The athletics program policy goes further, suggesting - rather originally, I thought - that "There is No I in Team" (to which some smarty pants is always ready with the witty rejoinder, "No, but there is a Me in Team." The policy continues to warn students and parents that athletes are role models expected to model respect to others both ON and OFF the field and IN and OUT of school. (A pretty tall order, I'd agree).
These policies also encourage third-party or parental bystanders to report incidents. But to my chagrin, I received a verbal slap from the athletics director and a tepid response to handle "the matter" from the high school principal (and remember, even if he doesn't agree with your principles, the principal is always your pal.)
So having finished fighting windmills last week (it's from Don Quixote , kids), I am not sure whether to continue this pursuit this week or use up my one-cause-a-week quota on a different cause - that concerning the way many police officers treat males and females they encounter during the course of patrol duty so differently. Well, I do have a week to decide, so stay tuned. . . .
How Far Should an Activist Go?
Is It OK for Adults to Question a Youth Team's Coach?
If You Got a Second Chance to Deal With Your Childhood Nemesis
Most of us have dealt with bullies in our lives. Would have done things differently knowing what you now know?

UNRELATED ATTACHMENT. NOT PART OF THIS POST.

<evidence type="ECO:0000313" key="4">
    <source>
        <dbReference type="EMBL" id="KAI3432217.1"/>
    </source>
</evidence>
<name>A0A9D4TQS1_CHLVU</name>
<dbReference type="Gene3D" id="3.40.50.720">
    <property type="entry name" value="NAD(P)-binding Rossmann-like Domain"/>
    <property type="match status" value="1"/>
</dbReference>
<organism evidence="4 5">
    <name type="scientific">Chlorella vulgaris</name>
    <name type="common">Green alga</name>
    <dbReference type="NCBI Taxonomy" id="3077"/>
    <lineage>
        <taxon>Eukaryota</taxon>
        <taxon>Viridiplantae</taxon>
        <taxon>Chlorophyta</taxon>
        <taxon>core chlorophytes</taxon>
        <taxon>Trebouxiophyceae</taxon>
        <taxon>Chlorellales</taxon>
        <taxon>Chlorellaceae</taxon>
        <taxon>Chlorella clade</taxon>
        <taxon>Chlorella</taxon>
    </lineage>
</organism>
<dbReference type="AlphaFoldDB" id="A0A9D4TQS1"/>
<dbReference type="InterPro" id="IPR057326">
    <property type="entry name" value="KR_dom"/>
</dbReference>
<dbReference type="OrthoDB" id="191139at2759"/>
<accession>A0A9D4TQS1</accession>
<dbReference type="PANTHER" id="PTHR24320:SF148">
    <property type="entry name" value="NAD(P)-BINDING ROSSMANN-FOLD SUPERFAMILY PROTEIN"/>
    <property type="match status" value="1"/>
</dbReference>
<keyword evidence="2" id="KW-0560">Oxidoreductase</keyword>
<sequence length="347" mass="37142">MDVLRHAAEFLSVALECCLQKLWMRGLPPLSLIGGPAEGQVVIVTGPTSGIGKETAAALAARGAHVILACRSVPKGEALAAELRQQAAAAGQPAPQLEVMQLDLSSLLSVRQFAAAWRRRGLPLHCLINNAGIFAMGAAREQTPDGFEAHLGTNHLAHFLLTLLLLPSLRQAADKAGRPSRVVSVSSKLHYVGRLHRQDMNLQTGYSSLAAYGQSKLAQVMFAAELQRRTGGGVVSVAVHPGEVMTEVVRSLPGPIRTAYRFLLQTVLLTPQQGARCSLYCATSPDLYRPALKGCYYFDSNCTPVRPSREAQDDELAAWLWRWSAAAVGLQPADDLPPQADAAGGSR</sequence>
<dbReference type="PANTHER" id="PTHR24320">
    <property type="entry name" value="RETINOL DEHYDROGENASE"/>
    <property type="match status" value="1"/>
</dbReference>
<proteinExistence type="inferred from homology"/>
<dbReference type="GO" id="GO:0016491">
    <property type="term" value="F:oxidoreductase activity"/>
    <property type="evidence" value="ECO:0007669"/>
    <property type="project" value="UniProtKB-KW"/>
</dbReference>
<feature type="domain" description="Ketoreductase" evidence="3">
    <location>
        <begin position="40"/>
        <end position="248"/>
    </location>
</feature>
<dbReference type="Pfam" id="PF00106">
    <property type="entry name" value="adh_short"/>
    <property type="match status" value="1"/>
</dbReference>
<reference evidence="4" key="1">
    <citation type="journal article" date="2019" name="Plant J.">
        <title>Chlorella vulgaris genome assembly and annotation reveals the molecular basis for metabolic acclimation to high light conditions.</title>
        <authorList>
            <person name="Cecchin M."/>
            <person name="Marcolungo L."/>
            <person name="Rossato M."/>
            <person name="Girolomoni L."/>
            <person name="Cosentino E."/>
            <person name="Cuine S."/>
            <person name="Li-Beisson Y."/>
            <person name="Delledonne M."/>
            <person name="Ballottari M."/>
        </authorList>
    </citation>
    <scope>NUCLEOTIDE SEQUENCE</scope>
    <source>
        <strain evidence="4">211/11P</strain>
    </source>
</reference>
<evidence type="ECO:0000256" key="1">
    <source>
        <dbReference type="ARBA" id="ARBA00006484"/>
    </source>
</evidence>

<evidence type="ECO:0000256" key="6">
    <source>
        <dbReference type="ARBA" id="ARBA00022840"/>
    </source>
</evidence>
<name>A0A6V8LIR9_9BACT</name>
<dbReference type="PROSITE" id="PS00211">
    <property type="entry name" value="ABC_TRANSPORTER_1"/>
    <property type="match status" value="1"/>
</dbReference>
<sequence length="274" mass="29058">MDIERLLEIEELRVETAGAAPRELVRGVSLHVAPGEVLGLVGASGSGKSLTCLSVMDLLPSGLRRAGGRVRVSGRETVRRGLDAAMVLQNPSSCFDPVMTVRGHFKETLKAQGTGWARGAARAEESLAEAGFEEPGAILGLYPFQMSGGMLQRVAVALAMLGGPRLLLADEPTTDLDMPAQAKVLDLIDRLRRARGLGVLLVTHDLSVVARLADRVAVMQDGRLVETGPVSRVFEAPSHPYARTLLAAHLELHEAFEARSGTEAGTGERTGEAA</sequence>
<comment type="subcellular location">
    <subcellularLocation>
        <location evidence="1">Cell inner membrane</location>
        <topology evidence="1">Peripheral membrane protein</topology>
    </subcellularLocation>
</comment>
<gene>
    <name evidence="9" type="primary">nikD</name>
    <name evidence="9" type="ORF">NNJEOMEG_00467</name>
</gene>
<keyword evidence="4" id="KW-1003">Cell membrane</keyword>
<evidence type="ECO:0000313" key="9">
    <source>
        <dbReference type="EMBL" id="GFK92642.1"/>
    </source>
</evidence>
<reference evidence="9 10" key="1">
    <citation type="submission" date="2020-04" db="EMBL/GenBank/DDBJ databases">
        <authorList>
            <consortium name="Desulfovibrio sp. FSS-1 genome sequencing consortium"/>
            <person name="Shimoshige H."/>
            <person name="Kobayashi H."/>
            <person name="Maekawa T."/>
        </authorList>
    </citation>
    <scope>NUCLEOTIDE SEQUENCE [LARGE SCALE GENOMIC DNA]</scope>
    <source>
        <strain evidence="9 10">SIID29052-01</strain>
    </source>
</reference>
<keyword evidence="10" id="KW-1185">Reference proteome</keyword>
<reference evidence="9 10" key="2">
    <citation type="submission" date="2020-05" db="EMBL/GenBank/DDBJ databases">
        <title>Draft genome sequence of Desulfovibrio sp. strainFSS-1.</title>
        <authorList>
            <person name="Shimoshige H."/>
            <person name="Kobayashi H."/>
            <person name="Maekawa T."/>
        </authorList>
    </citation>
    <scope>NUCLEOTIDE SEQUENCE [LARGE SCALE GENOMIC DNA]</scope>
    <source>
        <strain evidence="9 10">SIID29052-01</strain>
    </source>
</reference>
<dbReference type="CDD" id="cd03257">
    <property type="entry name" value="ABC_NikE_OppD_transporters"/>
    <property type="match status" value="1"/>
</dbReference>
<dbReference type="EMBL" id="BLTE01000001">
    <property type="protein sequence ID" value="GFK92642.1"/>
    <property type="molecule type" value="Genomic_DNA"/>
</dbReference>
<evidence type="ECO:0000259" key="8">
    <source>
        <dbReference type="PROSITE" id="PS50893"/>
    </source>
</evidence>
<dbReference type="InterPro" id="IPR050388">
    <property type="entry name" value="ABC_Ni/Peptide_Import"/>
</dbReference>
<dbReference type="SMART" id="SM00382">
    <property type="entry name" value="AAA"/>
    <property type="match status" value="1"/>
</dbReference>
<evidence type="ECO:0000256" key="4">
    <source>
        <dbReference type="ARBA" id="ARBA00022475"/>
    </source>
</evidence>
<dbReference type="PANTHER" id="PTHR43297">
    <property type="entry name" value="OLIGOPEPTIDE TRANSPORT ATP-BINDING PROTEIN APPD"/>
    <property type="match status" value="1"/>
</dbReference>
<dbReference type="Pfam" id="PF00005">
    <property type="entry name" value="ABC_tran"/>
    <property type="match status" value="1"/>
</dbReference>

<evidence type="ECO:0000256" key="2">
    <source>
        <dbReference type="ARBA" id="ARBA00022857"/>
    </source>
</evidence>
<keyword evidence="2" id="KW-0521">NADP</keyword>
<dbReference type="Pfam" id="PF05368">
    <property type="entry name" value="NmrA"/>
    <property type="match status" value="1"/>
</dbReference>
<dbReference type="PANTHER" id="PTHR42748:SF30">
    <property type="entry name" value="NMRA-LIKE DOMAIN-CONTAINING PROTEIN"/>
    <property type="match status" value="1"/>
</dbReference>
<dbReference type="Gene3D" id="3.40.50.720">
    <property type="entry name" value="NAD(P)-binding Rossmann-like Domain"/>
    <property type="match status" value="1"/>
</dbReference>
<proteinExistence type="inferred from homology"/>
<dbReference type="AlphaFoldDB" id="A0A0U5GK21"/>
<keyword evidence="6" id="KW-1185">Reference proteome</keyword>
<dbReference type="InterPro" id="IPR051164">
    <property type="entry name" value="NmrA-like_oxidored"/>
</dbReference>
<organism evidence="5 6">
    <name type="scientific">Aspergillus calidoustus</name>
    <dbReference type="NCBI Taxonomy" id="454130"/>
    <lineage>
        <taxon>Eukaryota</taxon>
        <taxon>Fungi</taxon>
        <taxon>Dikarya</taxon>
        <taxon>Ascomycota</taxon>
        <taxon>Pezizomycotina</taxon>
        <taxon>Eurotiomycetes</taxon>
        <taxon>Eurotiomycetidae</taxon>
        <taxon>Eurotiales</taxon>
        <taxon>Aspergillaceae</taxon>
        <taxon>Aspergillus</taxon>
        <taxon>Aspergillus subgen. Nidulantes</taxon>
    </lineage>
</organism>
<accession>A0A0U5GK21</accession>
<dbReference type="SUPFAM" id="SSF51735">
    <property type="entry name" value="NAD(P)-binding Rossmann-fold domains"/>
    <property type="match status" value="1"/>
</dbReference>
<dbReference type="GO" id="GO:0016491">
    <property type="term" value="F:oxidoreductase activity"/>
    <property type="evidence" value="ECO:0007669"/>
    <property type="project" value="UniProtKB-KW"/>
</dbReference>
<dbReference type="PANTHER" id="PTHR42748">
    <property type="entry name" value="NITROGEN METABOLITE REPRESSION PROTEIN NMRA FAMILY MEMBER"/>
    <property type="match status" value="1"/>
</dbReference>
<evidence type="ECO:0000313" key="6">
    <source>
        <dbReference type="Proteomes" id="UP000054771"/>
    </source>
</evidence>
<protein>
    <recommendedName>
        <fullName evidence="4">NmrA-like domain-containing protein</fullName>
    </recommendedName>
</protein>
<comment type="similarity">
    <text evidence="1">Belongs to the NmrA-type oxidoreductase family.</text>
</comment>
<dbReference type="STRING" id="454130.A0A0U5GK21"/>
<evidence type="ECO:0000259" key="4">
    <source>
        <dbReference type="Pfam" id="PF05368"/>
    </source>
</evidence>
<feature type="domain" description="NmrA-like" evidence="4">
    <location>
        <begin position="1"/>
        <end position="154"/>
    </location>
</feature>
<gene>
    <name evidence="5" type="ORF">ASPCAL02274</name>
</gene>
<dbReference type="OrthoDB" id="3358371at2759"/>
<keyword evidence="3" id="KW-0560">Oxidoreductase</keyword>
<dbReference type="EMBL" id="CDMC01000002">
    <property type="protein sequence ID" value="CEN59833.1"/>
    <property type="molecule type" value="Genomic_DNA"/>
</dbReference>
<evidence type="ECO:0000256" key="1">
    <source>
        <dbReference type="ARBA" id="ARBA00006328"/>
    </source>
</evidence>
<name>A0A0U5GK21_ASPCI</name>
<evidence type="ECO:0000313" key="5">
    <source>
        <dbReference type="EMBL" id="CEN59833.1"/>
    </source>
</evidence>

A Cause a Week Seems About Right
It was pointed out to me today that one must pick one's battles carefully. And I agree. Take on too much, and you will find gray matter spilling from your brain like ale from a drunkard's tankard.
However, some find it hard to restrain their impulse to act decisively in the face of injustice, and I am among that breed. In fact, I have noticed this impulse appears more often than I'd like, which I blame on my current research for a novel involving key players in the Irish rebellion. Check out ReadAboutMyNovel @http://hubpages.com/profile/jonihnj
The Irish rebels aboout whom I write are, in fact, my ancestors. I suspect the activism that drove them also runs thick in my family's bloodline. So, rather than subject myself to a blood transfusion, I have chosen to take a new, Zen-like approach to cause-fighting. This approach offers two key elements. First, I will only take on one new cause per week, max.
Secondly, if I cannot win, I will bow out gracefully, recover my composure, and wait for a new day to return to it . . . maybe.